This heat transfer is radiative, not convective or conductive and it is important to note how it works. While conductive and convection heat transfer always go from hot to cold, a cooler wall can and will emit radiative heat into warmer outdoor air.

Your house will be receiving radiative heat transfer from the sun. This will be much more significant than any heat your house could shed. Therefore, on sun facing sides, you want your house to have a very low emissivity, for example white paint or bare aluminum. This will reduce the amount that the walls and roof of your house heat up in the sun.

However, some sides of your house may never receive direct sunlight. On my house, I have a north-facing wall that never receives direct sunlight. This wall will be heated primarily by convection from the surrounding air. Convection is not affected by emissivity, but the radiation that it loses as IR is. Therefore, on this non-sun-facing wall, I would want a very high emissivity (black paint or glass).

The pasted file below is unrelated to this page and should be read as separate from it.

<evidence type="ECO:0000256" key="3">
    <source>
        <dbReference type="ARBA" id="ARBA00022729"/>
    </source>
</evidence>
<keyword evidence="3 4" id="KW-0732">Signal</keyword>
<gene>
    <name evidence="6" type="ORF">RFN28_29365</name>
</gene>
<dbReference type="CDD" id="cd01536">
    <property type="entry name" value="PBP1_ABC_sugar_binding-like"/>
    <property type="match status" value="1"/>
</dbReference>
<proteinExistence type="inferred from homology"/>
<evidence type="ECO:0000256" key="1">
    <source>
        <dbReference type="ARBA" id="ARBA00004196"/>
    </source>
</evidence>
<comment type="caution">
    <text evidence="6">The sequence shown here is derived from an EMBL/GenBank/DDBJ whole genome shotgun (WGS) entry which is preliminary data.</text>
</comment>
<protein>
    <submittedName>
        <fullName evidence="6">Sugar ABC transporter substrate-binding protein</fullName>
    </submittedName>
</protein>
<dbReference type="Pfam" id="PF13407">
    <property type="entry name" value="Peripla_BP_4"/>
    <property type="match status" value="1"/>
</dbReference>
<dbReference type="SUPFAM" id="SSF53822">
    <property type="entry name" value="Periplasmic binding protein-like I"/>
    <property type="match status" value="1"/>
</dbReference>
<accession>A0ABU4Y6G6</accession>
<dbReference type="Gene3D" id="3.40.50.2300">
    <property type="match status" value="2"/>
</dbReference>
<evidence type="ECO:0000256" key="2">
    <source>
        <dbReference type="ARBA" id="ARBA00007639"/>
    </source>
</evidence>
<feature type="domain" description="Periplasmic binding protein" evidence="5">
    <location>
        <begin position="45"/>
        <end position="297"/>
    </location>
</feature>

Heat transfer on this wall could (depending on the temperature delta between inside your house and outside) be a net flow out of your house. The same principle could be extended to any other surfaces of your house that do not ever see sunlight. If you have an awning or an overhanging porch, you could install windows in that area to radiate heat away from your house while not absorbing heat into your house.

Incidentally, this principle is more usually used for the opposite purpose, keeping your cold-weather house from leaking too much radiative heat. Window panes, for example, are huge heat emitters, as you can see by looking at anyone's house with an IR camera in the winter. But this very thing you want to avoid in Chicago in the winter can be used to your advantage in Miami in the summer.

Unfortunately, this princple is probably more useful to consider when designing a new structure, but there may be some ways to implement it on the house you have. For example, painting the non-sun-facing side of your house a darker color, or covering sunward-facing windows with a white awning. You'd have to look at the specifics of your house to determine what you can do.